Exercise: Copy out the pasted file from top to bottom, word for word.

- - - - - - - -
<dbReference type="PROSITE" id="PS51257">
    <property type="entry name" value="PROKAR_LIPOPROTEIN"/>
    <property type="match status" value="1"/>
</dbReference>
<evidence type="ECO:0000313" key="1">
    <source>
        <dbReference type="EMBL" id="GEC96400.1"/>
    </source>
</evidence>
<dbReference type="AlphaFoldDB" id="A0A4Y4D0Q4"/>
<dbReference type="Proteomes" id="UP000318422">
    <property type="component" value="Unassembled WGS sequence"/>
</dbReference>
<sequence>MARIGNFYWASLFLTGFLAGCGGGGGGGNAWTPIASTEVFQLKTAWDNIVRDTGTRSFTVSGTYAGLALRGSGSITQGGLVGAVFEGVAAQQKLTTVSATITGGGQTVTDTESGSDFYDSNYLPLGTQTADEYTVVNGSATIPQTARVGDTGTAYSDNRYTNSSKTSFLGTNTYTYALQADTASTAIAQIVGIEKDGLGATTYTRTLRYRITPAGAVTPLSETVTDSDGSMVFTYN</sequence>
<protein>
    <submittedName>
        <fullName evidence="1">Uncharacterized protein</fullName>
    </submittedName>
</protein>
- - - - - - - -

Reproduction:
<dbReference type="PROSITE" id="PS51257">
    <property type="entry name" value="PROKAR_LIPOPROTEIN"/>
    <property type="match status" value="1"/>
</dbReference>
<evidence type="ECO:0000313" key="1">
    <source>
        <dbReference type="EMBL" id="GEC96400.1"/>
    </source>
</evidence>
<dbReference type="AlphaFoldDB" id="A0A4Y4D0Q4"/>
<dbReference type="Proteomes" id="UP000318422">
    <property type="component" value="Unassembled WGS sequence"/>
</dbReference>
<sequence>MARIGNFYWASLFLTGFLAGCGGGGGGGNAWTPIASTEVFQLKTAWDNIVRDTGTRSFTVSGTYAGLALRGSGSITQGGLVGAVFEGVAAQQKLTTVSATITGGGQTVTDTESGSDFYDSNYLPLGTQTADEYTVVNGSATIPQTARVGDTGTAYSDNRYTNSSKTSFLGTNTYTYALQADTASTAIAQIVGIEKDGLGATTYTRTLRYRITPAGAVTPLSETVTDSDGSMVFTYN</sequence>
<protein>
    <submittedName>
        <fullName evidence="1">Uncharacterized protein</fullName>
    </submittedName>
</protein>